My heart says Yes to this becasue they have the capability but the only issue is that do they have the correct plus enough resources to compete with the big names as their competitors ? This is where the difference might lye.
This is not surprising, OS embedded market would set to grow higher. There are lot of reasons to boost this sector in very near future. Am wondering Mentor Graphics not featured among the list of OS embedded firms.
Bringing in an embedded OS company can be particularly thorny for the company making the acquisition. There's much higher due diligence required than in most acquisitions, since the OS technology is generally outside the acquiring company's core expertise.
When IBM developed one of the first PC's, they outsourced the OS to a start-up called Microsoft. Apple's early integration of graphics into their hardware allowed them to surpass MS by many benchmarks, but the case could be made that OS and h/w managed by separate entities worked out better for the computing industry.
There are in fact thousands of OS nowadays. For smart phones market there are only a few due to the complexity. Certain markets such as automotive also have their own RTOS with special requirements. I believe there are always room to grow for the OS market.
@nimantha.d, what do you mean by competing with big names? I would say this ISV guys are a very minor startups or just 2 or 3 geeks who have been sitting in the dark rooms of their houses tinkering with OS embedded applications until some venture capitalists snapped them up.
Brent, It is possible for M&A activities to revive in the markets you addressed. One potential roadblock is the high valuation many public companies now have on the equity markets. Sales aren't sky high but companies are so loaded with cash and have such high productivity that valuations have been on an upward swing. Could this hurt mergers and acquisition potentials in the OS market?
Actually if you look at valuation multiples of acquisitions, they have dropped quite a bit in the last two years as the economic recovery has stagnated. This is across all the high-tech sectors that I track (meaning sellers of companies), ranging from semiconductors to engineering design services, security software, software development tools, and of course operating systems software. I track the multiples in about a dozen of these segements on a quarterly basis. Anyone who wants to be put on our newsletter list just email me. email@example.com.
Specifically, if you look at just Operating Systems Software acquisitions (as sellers), you get:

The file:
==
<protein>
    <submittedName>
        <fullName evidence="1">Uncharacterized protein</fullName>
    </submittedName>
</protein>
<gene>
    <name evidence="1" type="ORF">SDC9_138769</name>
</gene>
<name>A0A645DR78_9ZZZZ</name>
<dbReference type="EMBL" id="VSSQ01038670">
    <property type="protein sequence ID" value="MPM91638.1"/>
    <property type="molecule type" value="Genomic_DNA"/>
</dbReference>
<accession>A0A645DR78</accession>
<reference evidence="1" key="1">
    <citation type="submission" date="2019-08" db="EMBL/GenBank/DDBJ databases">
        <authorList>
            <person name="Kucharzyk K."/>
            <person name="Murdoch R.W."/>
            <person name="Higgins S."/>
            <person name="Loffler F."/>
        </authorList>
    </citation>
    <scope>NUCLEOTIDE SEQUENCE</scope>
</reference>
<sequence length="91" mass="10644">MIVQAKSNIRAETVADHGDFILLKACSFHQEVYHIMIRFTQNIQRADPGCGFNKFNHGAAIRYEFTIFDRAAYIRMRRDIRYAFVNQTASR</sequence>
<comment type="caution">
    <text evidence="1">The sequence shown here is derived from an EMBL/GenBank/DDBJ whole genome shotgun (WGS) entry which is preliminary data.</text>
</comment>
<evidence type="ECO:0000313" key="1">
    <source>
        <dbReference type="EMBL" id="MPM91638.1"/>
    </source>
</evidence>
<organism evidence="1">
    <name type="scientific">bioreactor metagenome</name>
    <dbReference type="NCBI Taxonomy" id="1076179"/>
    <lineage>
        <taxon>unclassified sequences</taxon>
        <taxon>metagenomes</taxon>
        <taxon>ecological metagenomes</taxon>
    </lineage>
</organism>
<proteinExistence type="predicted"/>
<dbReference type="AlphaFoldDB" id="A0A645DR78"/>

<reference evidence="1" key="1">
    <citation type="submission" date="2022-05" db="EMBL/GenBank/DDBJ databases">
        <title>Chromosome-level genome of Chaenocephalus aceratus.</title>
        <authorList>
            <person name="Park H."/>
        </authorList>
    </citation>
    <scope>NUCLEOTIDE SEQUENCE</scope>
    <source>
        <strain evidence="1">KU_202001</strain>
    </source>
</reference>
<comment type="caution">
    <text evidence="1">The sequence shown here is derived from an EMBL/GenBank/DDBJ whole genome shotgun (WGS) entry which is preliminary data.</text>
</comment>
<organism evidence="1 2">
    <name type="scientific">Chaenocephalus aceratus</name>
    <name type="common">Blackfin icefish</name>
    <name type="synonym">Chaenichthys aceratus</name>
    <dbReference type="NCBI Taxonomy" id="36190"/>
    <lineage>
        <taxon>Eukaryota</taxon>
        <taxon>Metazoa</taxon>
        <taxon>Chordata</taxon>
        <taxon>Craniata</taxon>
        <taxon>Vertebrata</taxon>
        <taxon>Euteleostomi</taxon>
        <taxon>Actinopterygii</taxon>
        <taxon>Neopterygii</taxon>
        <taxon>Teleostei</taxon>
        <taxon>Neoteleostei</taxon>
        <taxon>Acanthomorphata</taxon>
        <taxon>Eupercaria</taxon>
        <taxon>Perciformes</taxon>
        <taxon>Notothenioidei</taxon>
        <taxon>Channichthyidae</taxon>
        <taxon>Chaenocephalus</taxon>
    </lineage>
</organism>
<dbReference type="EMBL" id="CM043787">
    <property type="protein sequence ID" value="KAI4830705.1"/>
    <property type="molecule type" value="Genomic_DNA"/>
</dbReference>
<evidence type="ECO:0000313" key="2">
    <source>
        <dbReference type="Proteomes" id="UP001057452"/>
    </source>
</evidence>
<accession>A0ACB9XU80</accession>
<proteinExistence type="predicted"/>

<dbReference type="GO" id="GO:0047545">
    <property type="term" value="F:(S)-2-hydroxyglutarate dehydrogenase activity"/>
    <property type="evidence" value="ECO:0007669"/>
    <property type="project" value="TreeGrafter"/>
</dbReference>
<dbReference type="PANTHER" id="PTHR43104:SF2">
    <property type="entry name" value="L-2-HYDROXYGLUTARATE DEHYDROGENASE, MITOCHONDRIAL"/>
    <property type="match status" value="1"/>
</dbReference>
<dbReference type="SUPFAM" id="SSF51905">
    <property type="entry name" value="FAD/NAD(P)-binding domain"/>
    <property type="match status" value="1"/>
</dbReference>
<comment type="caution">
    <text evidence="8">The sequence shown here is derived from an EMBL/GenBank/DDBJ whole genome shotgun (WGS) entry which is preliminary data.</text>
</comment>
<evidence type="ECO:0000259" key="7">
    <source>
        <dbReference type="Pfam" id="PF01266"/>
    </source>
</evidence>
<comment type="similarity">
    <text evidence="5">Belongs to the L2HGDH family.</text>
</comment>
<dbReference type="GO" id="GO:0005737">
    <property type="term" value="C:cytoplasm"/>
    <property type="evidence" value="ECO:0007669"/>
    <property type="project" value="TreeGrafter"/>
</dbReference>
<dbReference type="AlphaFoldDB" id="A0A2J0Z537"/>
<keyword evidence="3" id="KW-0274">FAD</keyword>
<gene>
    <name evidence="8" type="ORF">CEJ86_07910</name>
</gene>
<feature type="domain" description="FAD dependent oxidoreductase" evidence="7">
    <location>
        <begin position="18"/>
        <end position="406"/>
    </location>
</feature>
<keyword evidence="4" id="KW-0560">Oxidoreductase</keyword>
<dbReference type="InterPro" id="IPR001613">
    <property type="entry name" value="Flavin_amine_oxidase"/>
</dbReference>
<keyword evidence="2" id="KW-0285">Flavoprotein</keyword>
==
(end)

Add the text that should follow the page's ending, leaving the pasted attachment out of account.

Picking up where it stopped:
2010 9.49 (61 deals)
2011 1.59 (50 deals)
1Q12 0.92 (13 deals)
2Q12 2.33 (18 deals)
While this is a disturbing trend for any owner of a company hoping to sell, as long as our government can keep us out of recession in 2013 by avoiding the fiscal cliff, I think valuations will recover next year, although maybe not back to 2010 levels right away.
(Note, EV/Revenue means Enterprise Value / Revenue multiple. Basically it means that the company sold at X times trailing annual revenue.)
EBN Dialogue enables and encourages you to participate in live chats with notable leaders and luminaries. Not only editors and journalists, but the entire EBN community is able to comment and ask questions. Listed below are upcoming and archived chats.
Thailand Stages a Comeback Join EBN contributor Jennifer Baljko on Thursday August 23, 2012, at 11:00 a.m. EST for a live chat on how electronic manufacturers in Thailand have shored up their supply chain to reduce the impact of future natural disasters.
Microsoft Surface: Potential Winners & Losers What are the implications for the electronics industry supply chain of Microsoft Corp.'s decision to launch its own tablet PC? Join industry veteran and EE Times' systems and OEM expert Rick Merritt on Tuesday, July 3, at 12:00 pm EDT for a Live Chat on this subject.
Join EBN contributor Jennifer Baljko on Thursday August 23, 2012, at 11:00 a.m. EST for a live chat on how electronic manufacturers in Thailand have shored up their supply chain to reduce the impact of future natural disasters.
Peter Drucker famously said "Trying to predict the future is like trying to drive down a country road at night with no lights while looking out the back window." Yet in the razor's-edge world of electronics—with a lean supply chain and just-in-time demands—the need to know the future is vital.
While no one really can accurately predict the future, we can take guidance from another Drucker saying which is the best way to predict the future is to create it.
You've heard the saying "the No. 1 supply chain risk is your people." That hasn't always been the case. But today's complex global supply chain requires a new type of multitalented employee. It's one who understands, finance, marketing, economics, is savvy with technology, graceful with relationships and can think analytically.
Where are these people? Are universities properly preparing the next generation supply chain professionals? How do train your existing workforce for these new, demanding positions?
Brian Fuller, editor-in-chief of EBN, will lead a 60-minute Avnet Velocity panel discussion that will ask and answer these and other questions swirling around today's supply-chain talent challenges.